My parent’s generation of immigrants didn’t want to get attached. But they didn’t really get a chance anyway. While some left for the suburbs because they could afford it and had been wanting to live in a re-run for generations, others left because they saw history repeating itself and didn’t have it in them to fight. The city was changing and after 30 years they still did not feel at home. Living in town became expensive and since they had hit a glass-ceiling they figured it would be best to take up an old house by the highway and just see people at Mosque on Friday.
So little by little many of my friends left the old hood because their families got priced out. We lost touch. Some did OK and some not so well. I recently heard from an old friend who told me that he ended moving nine times since leaving Van Horne. He’s had a hard life, I won’t get into it. Maybe if we had the internet we would have stayed in touch and been able to help each other out. But I’m not sure it works that way.
I don’t know how I managed to do so well. I guess it’s because my dad sent me to college. After all education was the single most important worldly objective for our Imam’s followers.
In any case, our community got split up. A core group maintained the culture as best they could. But we come from many different countries and speak different languages and so somewhere along the line something’s got to give. I believe that many good ways of life have been lost. Many. And everyone has lost their way to some degree. If I cannot speak my language on a regular basis, how will I retain the values and memories it carries? If my neighbors are no longer my brothers and sisters what kind of games will I play? If I walk around and feel more and more like I don’t belong, what will I do to feel free?
Every minority has their strategy. I have gone through the motions and continue to do so. But I refuse to let go even if it means accepting that what I see looking back is just a reflection of what I hope to see ahead. Because what I see is made of the stuff that made me. When I create, nothing is lost. When I allow myself to be in touch with all of which that brought me here, I am making this place my own.
I am never moving again. And if anyone wants to stand by me as I stand by those whose place this is they will have to live up to it as I do beside those whom I have joined. Come hell or high water I am not moving.
The time has come for me to make use of the privileges I have gained from living in a white man’s world. My greatest asset is my ability to understand the fear and hope that inspires those who have power in this society, while still understanding on a deep level what it means to live free as a child of God's medium, nature.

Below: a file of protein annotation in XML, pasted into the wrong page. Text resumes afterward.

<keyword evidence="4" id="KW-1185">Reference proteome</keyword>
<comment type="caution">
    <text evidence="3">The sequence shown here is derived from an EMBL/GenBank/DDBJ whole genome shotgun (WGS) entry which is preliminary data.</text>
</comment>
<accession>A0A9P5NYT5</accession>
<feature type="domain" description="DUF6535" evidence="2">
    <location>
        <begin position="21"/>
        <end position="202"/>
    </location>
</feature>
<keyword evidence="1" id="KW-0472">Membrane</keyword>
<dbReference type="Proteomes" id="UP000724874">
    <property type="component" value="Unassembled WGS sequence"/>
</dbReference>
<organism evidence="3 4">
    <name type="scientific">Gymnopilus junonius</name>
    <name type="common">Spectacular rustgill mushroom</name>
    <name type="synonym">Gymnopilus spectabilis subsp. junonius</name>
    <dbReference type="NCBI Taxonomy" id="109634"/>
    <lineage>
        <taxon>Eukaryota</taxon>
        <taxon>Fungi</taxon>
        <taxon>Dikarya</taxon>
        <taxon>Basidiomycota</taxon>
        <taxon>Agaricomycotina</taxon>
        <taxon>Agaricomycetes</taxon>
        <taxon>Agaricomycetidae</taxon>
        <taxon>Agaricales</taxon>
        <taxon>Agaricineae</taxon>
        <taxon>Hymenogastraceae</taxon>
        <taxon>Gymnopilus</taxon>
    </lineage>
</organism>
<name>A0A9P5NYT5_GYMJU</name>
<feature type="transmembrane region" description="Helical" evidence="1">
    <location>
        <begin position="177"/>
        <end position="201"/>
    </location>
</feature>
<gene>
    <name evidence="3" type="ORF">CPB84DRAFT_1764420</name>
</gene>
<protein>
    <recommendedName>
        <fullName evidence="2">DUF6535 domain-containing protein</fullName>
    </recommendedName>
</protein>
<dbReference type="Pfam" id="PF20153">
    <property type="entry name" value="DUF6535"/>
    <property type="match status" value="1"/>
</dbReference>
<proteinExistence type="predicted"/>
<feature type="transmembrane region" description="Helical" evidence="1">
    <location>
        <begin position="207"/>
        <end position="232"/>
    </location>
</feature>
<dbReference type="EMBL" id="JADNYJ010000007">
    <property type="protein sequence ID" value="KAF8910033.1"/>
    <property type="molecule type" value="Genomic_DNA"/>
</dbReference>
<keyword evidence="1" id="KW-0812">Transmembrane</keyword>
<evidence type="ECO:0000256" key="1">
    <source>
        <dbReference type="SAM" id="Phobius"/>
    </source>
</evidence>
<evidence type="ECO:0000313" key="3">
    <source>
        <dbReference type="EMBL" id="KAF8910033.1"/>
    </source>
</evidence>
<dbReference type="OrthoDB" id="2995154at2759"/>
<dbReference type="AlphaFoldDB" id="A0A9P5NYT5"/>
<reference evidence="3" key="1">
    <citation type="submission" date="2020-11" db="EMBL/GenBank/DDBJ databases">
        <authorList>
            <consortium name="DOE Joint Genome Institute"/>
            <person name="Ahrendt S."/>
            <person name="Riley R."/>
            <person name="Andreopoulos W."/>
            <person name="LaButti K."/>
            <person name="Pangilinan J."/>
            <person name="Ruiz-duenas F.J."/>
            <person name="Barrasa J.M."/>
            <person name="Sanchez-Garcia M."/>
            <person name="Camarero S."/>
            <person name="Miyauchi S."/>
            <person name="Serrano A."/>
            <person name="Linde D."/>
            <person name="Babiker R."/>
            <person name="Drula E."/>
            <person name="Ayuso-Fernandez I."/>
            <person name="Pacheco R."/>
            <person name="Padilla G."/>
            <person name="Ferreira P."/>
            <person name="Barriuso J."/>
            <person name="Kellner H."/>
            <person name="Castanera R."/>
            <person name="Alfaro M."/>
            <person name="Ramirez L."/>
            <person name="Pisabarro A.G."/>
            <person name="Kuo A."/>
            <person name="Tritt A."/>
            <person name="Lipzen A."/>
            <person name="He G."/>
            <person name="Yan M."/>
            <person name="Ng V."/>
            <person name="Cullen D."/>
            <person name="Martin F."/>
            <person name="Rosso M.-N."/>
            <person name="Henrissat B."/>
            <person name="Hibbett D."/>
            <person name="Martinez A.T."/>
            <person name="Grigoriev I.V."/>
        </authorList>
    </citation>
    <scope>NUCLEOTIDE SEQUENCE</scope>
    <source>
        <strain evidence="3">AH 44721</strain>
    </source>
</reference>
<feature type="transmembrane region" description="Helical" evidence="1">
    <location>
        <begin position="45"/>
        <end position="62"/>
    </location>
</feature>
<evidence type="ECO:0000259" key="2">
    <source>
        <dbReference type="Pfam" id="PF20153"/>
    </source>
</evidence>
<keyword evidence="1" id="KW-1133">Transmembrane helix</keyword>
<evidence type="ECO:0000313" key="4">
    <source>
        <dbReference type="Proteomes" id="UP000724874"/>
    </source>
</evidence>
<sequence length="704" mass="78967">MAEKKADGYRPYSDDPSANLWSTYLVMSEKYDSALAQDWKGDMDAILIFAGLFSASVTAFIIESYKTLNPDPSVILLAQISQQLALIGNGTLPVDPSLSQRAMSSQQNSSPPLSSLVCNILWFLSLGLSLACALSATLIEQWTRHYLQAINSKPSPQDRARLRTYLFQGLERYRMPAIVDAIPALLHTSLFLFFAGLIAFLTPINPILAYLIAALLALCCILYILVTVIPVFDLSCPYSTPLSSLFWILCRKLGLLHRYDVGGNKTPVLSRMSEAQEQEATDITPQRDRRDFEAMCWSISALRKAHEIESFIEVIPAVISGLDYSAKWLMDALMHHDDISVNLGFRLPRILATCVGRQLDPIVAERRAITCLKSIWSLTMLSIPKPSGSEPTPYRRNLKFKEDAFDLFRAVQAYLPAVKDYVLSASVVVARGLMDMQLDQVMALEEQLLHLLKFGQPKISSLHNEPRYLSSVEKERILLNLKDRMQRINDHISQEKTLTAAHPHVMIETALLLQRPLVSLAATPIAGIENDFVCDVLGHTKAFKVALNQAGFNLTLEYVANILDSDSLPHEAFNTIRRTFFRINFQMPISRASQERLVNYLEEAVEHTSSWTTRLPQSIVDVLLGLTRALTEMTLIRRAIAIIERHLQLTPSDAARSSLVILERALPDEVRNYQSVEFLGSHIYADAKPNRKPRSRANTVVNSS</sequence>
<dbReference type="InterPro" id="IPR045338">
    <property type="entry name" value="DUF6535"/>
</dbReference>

I have had the privilege of attending a few of the worlds most prestigious universities and have presented papers at the National Assembly. But I have also run through dirt streets on my bare feet without any adult supervision from morning to night. I have drunk myself stupid with some of the most sheltered people in the world, but I have also read scripture at Mosque and prostrated in submission to God with people who have no status in this country.
I am in a unique position to build bridges between people who are lost in their excess and fear the unknown more than anything, and people who have seen firsthand what we should be afraid of but have no means to warn the world and show it just how valuable peace really is.
Brick by Brick means different things for each of us who are involved. For me, it’s simply a stable environment to nurture exchanges between people who have a lot to offer the world.
If you are able to see this, then take your money away from the banks that finance the governments and companies responsible for pushing my people out of their homes for generations, and instead put your money to good use. Let Brick by Brick use your capital to take advantage of the real estate market, that absurd commodification of space, in order to prevent peoples homes from ever being sold again.
Building infrastructure for social change in this manner is slow. But it has the immediate effect of making residents feel at home. Their place is secured, rents are stable, and they are given the opportunity to make use of shared space where they can offer and receive services, and practice and perform freedom.
It’s just that simple.